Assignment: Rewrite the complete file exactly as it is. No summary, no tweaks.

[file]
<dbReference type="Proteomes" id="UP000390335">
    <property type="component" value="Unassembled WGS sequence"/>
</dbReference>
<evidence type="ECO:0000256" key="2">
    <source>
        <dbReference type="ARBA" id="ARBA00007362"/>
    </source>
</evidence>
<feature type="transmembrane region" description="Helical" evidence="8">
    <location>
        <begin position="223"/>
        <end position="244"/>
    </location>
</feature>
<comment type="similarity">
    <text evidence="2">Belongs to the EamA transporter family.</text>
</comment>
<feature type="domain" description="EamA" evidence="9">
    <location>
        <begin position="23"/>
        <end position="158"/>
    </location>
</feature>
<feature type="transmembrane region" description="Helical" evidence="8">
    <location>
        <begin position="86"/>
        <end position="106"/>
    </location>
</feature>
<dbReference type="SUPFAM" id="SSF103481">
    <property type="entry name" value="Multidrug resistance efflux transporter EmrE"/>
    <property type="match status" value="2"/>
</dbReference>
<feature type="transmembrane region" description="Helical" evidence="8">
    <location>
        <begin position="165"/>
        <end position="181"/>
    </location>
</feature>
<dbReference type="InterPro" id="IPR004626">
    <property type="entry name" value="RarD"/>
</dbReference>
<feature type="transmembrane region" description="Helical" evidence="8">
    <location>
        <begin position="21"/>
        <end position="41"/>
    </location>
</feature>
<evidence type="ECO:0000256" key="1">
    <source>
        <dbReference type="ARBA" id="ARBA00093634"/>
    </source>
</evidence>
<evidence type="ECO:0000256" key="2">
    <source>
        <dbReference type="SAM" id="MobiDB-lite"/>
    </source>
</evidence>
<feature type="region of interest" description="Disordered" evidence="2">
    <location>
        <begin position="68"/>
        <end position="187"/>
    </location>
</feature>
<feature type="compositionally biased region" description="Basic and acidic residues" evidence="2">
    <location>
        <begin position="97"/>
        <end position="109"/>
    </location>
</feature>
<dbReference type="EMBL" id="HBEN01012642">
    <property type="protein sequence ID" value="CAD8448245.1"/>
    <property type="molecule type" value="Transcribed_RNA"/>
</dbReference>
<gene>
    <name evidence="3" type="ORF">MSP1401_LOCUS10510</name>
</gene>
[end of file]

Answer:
<dbReference type="Proteomes" id="UP000390335">
    <property type="component" value="Unassembled WGS sequence"/>
</dbReference>
<evidence type="ECO:0000256" key="2">
    <source>
        <dbReference type="ARBA" id="ARBA00007362"/>
    </source>
</evidence>
<feature type="transmembrane region" description="Helical" evidence="8">
    <location>
        <begin position="223"/>
        <end position="244"/>
    </location>
</feature>
<comment type="similarity">
    <text evidence="2">Belongs to the EamA transporter family.</text>
</comment>
<feature type="domain" description="EamA" evidence="9">
    <location>
        <begin position="23"/>
        <end position="158"/>
    </location>
</feature>
<feature type="transmembrane region" description="Helical" evidence="8">
    <location>
        <begin position="86"/>
        <end position="106"/>
    </location>
</feature>
<dbReference type="SUPFAM" id="SSF103481">
    <property type="entry name" value="Multidrug resistance efflux transporter EmrE"/>
    <property type="match status" value="2"/>
</dbReference>
<feature type="transmembrane region" description="Helical" evidence="8">
    <location>
        <begin position="165"/>
        <end position="181"/>
    </location>
</feature>
<dbReference type="InterPro" id="IPR004626">
    <property type="entry name" value="RarD"/>
</dbReference>
<feature type="transmembrane region" description="Helical" evidence="8">
    <location>
        <begin position="21"/>
        <end position="41"/>
    </location>
</feature>
<evidence type="ECO:0000256" key="1">
    <source>
        <dbReference type="ARBA" id="ARBA00093634"/>
    </source>
</evidence>
<evidence type="ECO:0000256" key="2">
    <source>
        <dbReference type="SAM" id="MobiDB-lite"/>
    </source>
</evidence>
<feature type="region of interest" description="Disordered" evidence="2">
    <location>
        <begin position="68"/>
        <end position="187"/>
    </location>
</feature>
<feature type="compositionally biased region" description="Basic and acidic residues" evidence="2">
    <location>
        <begin position="97"/>
        <end position="109"/>
    </location>
</feature>
<dbReference type="EMBL" id="HBEN01012642">
    <property type="protein sequence ID" value="CAD8448245.1"/>
    <property type="molecule type" value="Transcribed_RNA"/>
</dbReference>
<gene>
    <name evidence="3" type="ORF">MSP1401_LOCUS10510</name>
</gene>